The weather was wonderfully cooperative for both the Central Illinois St. Andrews' Highland Games (http://www.central-illinois-standrewsociety.com/), and for Clayville's Spring Festival (http://www.clayville.org).
On Saturday I spent the morning at the Highland Games' Heritage Tent. They had an very nice set up, with banks of computers for individuals to research Ancestry.com. Along with this attraction, author, Wendy Wilson (http://wendywilsonbook.com/), was signing her book, A Touch of Irish, and there was a talk by Tara McClellan McAndrew (author of Stories of Springfield) on, "The Irish in Springfield, Il." She is at
Ms. McAndrew's talk was very interesting, and Ms. Wilson's puppy, Zero, was quite the hit with everyone.
The high point for me was when one young lady, and later her older brother, came to listen to tales. The young lady was probably about 13 or 14, and so for the first round I told, "Tam Lin," and later, when she and her brother came back, I told "The Selkie Bride," and "The Elderly Seal." It is always lovely when teenagers, and young adults, take a interesting in storytelling.
Sunday saw me out at Clayville, and after finding a nice, shady, tree to place my chair I settled to tell tales (and occasionally have saltine crackers with homemade butter).
The 114th Cavalry was in fine form with their western skirmishes, and there was a steady crowd. My tree was right by the main route so I was able to tell my stories to people passing by. I often invited them to come, "Share my shade, the breeze, and a tale."
I wish I had had more time to explore as I could hear the drums of the Native dancers, and caught a glimpse of the array of vendors. But by the time I was through I was just warm enough to be ready to pack up and held for some dinner.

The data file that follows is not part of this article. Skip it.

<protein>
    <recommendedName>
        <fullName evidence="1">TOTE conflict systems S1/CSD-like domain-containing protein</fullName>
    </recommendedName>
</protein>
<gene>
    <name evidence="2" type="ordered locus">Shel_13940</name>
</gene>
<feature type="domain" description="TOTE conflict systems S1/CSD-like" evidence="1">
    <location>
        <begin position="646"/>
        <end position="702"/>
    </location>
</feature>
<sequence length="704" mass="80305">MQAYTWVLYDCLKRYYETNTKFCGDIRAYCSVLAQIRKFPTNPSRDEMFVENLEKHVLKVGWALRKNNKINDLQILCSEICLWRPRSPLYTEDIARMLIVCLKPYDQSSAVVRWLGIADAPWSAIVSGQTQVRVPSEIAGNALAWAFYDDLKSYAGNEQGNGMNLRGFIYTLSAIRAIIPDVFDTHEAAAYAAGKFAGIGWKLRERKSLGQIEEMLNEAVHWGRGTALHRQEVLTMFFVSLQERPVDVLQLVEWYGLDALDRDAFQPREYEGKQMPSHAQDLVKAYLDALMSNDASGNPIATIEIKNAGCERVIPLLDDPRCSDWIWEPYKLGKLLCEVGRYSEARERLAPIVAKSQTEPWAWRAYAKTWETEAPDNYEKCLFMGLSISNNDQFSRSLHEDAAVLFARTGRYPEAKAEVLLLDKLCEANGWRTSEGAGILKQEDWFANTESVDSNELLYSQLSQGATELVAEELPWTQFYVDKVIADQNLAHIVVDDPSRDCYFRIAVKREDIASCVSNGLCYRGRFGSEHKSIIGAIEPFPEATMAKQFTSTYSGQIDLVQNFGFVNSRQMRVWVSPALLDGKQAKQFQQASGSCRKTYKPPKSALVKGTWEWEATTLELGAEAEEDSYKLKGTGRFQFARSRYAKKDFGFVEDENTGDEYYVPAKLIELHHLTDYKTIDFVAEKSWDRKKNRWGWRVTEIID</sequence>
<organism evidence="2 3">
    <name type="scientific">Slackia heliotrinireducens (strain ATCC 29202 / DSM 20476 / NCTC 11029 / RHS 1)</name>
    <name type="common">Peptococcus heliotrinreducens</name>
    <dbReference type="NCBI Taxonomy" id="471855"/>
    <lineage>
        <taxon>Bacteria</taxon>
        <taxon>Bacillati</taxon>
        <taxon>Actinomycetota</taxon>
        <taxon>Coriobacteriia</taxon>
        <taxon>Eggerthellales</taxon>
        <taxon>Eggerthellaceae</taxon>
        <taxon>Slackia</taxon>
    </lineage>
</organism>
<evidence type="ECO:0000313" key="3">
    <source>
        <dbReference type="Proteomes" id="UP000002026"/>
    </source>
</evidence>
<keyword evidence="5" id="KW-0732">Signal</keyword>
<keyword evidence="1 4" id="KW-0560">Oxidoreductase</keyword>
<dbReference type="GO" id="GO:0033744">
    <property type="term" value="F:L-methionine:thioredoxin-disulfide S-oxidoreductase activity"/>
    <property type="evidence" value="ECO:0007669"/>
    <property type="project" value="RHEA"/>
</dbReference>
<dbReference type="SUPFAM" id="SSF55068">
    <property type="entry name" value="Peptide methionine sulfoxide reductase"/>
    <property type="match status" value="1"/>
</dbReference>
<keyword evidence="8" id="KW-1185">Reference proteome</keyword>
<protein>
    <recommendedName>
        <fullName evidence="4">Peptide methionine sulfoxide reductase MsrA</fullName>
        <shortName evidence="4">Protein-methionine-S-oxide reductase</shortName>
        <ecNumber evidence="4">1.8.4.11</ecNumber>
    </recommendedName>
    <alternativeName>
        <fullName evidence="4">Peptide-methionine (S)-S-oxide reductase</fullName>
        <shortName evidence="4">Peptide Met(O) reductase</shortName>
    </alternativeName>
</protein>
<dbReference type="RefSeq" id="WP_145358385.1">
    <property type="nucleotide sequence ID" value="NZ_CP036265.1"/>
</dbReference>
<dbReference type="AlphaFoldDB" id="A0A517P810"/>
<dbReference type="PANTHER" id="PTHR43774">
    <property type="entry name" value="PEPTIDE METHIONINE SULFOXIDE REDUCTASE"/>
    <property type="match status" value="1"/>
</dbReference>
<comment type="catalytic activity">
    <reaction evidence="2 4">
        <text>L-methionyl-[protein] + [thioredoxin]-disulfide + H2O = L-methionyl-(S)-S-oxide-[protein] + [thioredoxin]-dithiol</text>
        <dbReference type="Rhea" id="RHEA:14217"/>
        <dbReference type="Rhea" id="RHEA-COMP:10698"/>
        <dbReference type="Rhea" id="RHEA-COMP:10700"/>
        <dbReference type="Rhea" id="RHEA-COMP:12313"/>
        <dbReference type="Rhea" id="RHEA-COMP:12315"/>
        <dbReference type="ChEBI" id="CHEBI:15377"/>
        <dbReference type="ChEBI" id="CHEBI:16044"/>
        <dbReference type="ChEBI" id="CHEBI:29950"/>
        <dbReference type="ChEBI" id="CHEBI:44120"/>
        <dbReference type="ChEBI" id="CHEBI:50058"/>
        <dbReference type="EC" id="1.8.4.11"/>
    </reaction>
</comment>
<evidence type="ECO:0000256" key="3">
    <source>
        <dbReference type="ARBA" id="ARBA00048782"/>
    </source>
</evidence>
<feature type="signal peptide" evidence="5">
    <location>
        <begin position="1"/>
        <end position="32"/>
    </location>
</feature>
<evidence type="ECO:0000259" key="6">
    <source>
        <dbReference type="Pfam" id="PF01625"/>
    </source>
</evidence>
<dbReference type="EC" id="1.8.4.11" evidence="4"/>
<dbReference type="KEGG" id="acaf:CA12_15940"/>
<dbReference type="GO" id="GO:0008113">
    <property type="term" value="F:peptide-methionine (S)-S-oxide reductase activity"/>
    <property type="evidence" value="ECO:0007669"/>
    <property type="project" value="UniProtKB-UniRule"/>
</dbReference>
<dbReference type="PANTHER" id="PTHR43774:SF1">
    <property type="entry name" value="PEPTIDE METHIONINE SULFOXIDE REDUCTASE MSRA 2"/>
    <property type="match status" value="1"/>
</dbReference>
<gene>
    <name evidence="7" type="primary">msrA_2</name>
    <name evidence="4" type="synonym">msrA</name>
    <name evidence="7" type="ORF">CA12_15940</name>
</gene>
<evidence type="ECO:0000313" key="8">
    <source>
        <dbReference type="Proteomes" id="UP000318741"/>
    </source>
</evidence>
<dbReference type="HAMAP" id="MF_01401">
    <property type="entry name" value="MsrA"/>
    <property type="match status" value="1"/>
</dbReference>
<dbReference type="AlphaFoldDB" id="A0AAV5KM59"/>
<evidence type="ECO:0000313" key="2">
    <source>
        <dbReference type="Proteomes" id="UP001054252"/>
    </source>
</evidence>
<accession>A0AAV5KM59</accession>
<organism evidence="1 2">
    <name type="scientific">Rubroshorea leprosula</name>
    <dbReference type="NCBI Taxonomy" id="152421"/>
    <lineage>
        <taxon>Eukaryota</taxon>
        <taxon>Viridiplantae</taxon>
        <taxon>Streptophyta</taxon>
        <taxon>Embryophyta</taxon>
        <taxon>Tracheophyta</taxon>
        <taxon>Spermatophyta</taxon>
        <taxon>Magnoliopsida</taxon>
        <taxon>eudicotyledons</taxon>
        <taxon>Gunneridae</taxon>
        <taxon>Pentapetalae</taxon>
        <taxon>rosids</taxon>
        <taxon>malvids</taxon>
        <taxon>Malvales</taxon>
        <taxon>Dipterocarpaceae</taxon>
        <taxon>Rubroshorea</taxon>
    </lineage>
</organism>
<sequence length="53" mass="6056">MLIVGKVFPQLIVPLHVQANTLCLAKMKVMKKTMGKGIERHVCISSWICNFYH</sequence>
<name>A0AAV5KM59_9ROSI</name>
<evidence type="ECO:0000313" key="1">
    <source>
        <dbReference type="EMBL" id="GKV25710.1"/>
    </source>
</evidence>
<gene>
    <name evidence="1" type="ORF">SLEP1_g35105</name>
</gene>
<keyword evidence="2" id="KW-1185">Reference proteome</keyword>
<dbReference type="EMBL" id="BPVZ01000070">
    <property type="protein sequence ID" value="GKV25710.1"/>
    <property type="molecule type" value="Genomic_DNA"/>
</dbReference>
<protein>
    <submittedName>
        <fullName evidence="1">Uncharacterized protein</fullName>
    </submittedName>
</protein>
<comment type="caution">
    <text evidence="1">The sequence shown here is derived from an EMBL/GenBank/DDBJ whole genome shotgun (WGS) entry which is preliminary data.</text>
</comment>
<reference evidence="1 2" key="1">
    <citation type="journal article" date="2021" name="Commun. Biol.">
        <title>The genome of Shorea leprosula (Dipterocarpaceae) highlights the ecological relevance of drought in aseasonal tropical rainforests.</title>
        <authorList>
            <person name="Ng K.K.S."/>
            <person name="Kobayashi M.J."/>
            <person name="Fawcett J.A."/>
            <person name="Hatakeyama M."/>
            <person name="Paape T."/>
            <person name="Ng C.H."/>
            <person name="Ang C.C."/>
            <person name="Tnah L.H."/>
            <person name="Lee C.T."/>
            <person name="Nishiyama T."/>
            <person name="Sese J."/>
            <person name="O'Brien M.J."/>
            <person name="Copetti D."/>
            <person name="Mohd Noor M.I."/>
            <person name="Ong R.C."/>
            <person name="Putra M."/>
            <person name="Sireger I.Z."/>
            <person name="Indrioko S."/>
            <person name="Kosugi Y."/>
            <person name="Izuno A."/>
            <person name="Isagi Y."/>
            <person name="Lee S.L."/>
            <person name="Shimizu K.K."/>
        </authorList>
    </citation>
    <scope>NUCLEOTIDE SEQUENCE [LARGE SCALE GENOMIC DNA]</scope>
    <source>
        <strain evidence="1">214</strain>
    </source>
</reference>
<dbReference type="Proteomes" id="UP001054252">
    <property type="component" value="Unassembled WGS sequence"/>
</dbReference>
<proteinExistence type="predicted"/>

There are a lot of themes wandering through this Story Musing. Over the last couple of weeks I have walked through historical exhibits, and have spoken with individuals about slavery in the 21st century. And across it all runs the theme of stories.
A few weeks back I attended, with some friends, the opening of At Home In the Heartland exhibit (http://www.museum.state.il.us/exhibitions/) at the Illinois State Museum. It is a beautiful exhibit of quilts and clothing, artifacts, and letters from the Civil War era. The note cards for each item tell snippets about the women who sought to support their loved ones, and a greater war effort. Taken all together they form a tapestry, or a quilt, in their own right.
This was followed by a tour of the Illinois Military Museum (http://www.il.ngb.army.mil/museum/)by the Sangamon Historical Society (http://sangamonhistory.org/). We were privileged to have a private, evening, tour. The Military Museum is one of Springfield's rare gems of a museum, which not only recognizes the sacrifices of past warriors, but of those who have given their lives in current conflicts. On the first floor is a tribute to Illinois soldiers, and a very personal one for local Guards men and women.
The director asked us to remember that, "Everything in the museum once belonged to a living soldier."
This week offered the Illinois Historical Society's (http://www.historyillinois.org/) symposium on the Emancipation Proclamation out at the University of Illinois - Springfield. Many of the panels were interesting, but the most powerful was the one entitled, "Historians Against Slavery."
I was able to attend the first part of this, and was able to learn of a student organization, named, "Western Against Slavery." (http://www.wiu.edu/news/newsrelease.php?release_id=10060). This is a multi-disciplinary group that is endeavoring to educate the public about the very real issue of human trafficking, which is a global problem.
I ended the week with a meeting with the director of Unity 4 Christ, which is a organization focused on helping unwed mothers. The stories I heard that afternoon were both sad and hopeful. Both the director, and her young charges, are all working toward shaping something better.
And while the director was happy to have me offer storytelling there was the unspoken question, "Why do you want to? What is your reason for volunteering this?"